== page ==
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Wednesday, December 16, 2009

The Lobbyists Of Santa Fe: Who's On The "A" List? Plus: On The Scene In Historic Old Town 

Don't expect New Mexico's top lobbyists to be front and center in next month's legislative session. The state faces a severe fiscal crisis and Roundhouse veterans say a good lobbyist knows when to be seen, and this is not one of those times.

The lobbyists will be on hand, of course. They are part of the Santa Fe furniture. Lawmakers come and go but year after year and session after session, the lobbying corps returns. Those around for decades are part of the institutional memory of the place. The best ones don't like to see their names bandied about much, so some of them will cringe to see themselves listed here as we today update the list of key Roundhouse wall-leaners.

Business has been good, but not booming for the lobbying contingent. We're told that most are holding on to the clients they've got, but adding new ones is a challenge as all companies appraise their bottom lines in a tough economy. A top level lobbyist in New Mexico can gross over $250,000 a year. It is a lucrative, but often maddening job, dealing with often hard to handle personalities and new ethics rules, that, if violated, can quickly damage a career.

There's also the significant down time between sessions. There are interim committee meetings to attend, but if you're an action junkie, the lobbyist life, while lucrative, can also be filled with weeks of monotony.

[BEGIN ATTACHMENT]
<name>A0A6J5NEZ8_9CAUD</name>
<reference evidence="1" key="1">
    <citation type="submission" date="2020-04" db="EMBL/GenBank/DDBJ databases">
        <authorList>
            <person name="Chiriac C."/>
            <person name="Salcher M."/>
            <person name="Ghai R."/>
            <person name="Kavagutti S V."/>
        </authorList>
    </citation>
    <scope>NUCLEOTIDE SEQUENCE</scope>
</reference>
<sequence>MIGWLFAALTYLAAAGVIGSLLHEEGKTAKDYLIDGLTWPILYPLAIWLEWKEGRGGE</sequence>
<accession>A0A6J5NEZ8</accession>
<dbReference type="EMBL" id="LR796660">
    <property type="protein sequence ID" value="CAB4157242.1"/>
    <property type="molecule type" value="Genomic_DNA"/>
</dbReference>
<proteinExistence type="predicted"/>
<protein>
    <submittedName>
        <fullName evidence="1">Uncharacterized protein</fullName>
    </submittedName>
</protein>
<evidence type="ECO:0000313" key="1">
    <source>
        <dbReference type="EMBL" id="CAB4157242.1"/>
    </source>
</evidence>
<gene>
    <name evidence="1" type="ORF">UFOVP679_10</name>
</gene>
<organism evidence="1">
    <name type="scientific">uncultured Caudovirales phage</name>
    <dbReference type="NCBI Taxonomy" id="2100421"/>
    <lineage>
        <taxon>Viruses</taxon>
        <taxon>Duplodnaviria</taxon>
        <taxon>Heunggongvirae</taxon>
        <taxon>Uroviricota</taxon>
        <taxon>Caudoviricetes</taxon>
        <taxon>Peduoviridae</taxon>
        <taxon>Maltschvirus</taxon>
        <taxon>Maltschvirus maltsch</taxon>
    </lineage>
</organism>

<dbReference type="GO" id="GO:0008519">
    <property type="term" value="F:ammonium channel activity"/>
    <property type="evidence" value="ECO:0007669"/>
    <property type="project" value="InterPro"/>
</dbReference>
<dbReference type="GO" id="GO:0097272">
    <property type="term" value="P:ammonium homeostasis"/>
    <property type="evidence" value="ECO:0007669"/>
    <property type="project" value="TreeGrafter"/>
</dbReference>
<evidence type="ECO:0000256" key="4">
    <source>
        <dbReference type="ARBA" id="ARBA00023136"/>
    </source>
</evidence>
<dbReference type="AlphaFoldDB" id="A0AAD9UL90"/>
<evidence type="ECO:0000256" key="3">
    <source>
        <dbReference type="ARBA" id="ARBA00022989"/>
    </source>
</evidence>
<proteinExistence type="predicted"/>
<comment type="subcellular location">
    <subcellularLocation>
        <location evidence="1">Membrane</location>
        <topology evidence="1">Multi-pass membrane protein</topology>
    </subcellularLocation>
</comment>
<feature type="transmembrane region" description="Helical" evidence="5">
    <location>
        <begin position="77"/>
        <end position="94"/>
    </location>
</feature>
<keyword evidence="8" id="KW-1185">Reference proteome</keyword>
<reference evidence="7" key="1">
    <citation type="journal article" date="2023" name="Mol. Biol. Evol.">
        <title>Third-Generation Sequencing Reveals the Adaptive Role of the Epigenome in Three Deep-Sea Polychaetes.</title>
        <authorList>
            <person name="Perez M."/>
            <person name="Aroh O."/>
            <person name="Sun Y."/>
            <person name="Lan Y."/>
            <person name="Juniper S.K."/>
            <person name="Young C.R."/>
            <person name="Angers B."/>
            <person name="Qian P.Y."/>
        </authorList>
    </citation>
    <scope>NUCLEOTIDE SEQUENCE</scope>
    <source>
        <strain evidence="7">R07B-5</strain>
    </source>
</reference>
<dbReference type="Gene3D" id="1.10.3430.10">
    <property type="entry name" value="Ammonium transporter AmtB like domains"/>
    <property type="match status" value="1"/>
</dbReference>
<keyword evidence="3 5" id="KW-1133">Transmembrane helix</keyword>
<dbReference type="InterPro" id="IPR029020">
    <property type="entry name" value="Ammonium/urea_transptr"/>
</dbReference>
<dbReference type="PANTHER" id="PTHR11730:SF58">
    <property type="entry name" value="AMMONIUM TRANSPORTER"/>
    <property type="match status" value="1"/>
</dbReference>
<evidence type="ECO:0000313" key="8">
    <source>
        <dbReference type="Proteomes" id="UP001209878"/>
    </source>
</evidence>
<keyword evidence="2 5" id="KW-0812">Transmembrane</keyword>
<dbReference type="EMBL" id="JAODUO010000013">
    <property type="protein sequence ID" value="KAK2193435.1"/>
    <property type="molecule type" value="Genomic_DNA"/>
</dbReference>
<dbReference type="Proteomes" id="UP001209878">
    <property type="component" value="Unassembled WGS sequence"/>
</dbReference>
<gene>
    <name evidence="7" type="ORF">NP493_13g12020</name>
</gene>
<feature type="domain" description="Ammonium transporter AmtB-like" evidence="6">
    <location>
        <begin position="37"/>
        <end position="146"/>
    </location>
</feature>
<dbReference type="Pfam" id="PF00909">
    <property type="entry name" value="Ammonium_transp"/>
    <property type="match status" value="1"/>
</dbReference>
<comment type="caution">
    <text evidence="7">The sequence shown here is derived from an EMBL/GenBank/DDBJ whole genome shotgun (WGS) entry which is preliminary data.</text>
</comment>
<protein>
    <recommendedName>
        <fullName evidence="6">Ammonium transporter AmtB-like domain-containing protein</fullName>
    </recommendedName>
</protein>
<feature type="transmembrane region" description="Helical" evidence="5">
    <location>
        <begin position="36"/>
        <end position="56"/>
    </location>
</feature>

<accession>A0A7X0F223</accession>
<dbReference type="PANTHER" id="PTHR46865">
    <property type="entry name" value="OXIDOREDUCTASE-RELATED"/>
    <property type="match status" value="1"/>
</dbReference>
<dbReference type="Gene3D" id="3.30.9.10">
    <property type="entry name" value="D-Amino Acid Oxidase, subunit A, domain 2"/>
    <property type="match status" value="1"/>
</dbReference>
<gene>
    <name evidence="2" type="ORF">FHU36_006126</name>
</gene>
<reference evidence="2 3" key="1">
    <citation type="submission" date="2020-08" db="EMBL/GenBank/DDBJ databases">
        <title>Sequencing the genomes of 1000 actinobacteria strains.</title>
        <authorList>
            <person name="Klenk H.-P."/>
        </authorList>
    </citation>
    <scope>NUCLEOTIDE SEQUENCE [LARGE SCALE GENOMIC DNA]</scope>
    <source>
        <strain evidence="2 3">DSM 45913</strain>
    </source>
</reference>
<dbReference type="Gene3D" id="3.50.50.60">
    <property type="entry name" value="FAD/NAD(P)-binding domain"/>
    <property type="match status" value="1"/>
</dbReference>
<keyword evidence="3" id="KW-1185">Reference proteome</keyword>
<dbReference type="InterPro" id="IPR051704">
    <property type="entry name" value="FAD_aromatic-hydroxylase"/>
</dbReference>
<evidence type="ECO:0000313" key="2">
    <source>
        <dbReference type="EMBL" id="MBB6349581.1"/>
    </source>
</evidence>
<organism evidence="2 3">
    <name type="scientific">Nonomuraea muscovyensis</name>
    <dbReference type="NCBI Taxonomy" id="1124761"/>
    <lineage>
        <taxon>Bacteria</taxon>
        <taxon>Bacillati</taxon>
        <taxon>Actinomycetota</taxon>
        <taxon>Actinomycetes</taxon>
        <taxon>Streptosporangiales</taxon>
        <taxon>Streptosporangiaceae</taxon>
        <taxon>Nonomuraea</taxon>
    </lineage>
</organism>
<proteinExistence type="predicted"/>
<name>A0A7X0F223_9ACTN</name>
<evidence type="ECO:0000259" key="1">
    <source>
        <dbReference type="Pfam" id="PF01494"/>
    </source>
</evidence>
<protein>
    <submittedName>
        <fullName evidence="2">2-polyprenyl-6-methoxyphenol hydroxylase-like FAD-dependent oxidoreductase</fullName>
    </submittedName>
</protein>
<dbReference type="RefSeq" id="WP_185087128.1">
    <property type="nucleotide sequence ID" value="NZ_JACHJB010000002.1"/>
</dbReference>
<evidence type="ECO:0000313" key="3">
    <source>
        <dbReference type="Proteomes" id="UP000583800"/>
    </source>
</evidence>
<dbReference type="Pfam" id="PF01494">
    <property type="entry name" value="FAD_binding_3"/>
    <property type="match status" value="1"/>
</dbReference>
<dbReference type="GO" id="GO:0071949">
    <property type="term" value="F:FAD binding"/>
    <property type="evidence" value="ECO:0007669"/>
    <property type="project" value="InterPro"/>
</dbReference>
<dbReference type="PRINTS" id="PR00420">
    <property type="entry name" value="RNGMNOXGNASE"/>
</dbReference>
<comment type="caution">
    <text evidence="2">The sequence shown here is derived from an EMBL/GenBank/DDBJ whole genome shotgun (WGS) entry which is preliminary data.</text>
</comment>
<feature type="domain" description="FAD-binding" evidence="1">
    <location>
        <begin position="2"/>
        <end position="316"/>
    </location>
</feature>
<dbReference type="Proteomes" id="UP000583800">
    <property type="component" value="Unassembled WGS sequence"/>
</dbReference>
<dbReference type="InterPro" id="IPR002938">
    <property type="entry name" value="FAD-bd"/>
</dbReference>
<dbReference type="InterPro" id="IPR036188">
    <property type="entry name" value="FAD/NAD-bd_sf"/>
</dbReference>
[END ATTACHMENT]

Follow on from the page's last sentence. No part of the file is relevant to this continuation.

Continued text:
THE A LIST

The dean of the lobbying corps is attorney Bob McBride, longtime lobbyist for tobacco company Altria, and a former district court judge and state senator who has been lobbying for decades. Another former state senator and attorney, Tom Rutherford, also makes the list of lobbying notables with clients like Chevron Mining. Former state rep and attorney Dick Minzner is another key player with the University of New Mexico is among his clients. Former Santa Fe state Senator Roman Maes is a familiar sight at the Roundhouse, representing Qwest and others.

Former ABQ State Rep. Tom Horan followed his father into the lobbying game and continues to maintain a lengthy list of clients, including Presbyterian Hospital and Sandia Pueblo. Domonic Silva, son of former ABQ State Rep. Dan Silva, is based in Las Cruces. His clients include NM State University.

It's true that being a former lawmaker gives a lobbyist unique understanding, but it's not a requirement. Also on the list of leading wall-leaners is Dan Weaks who with wife Marla Shoats represents clients like the NM Hospital Association and Bernalillo County. Scott Scanland once sought a seat in the Legislature and today counts Sunland Park Racetrack and Pfizer among his long list of clients.

MORE LOBBYIST A LIST
Lobbyist Mahr
Robert Rivera handles lobbying chores for Ruidoso Downs, and is another Roundhouse denizen insiders point out as being politically savvy. Dan Najar, rarely quoted in public, is another longtime lobbyist who has built a thriving lobbying business that includes clients Intel and Lovelace Healthy Systems. Ed Mahr, 70, is on retainer for the Downs at ABQ and General Electric, among others. He also knows how the media works, having long ago served as the managing editor of the ABQ Journal.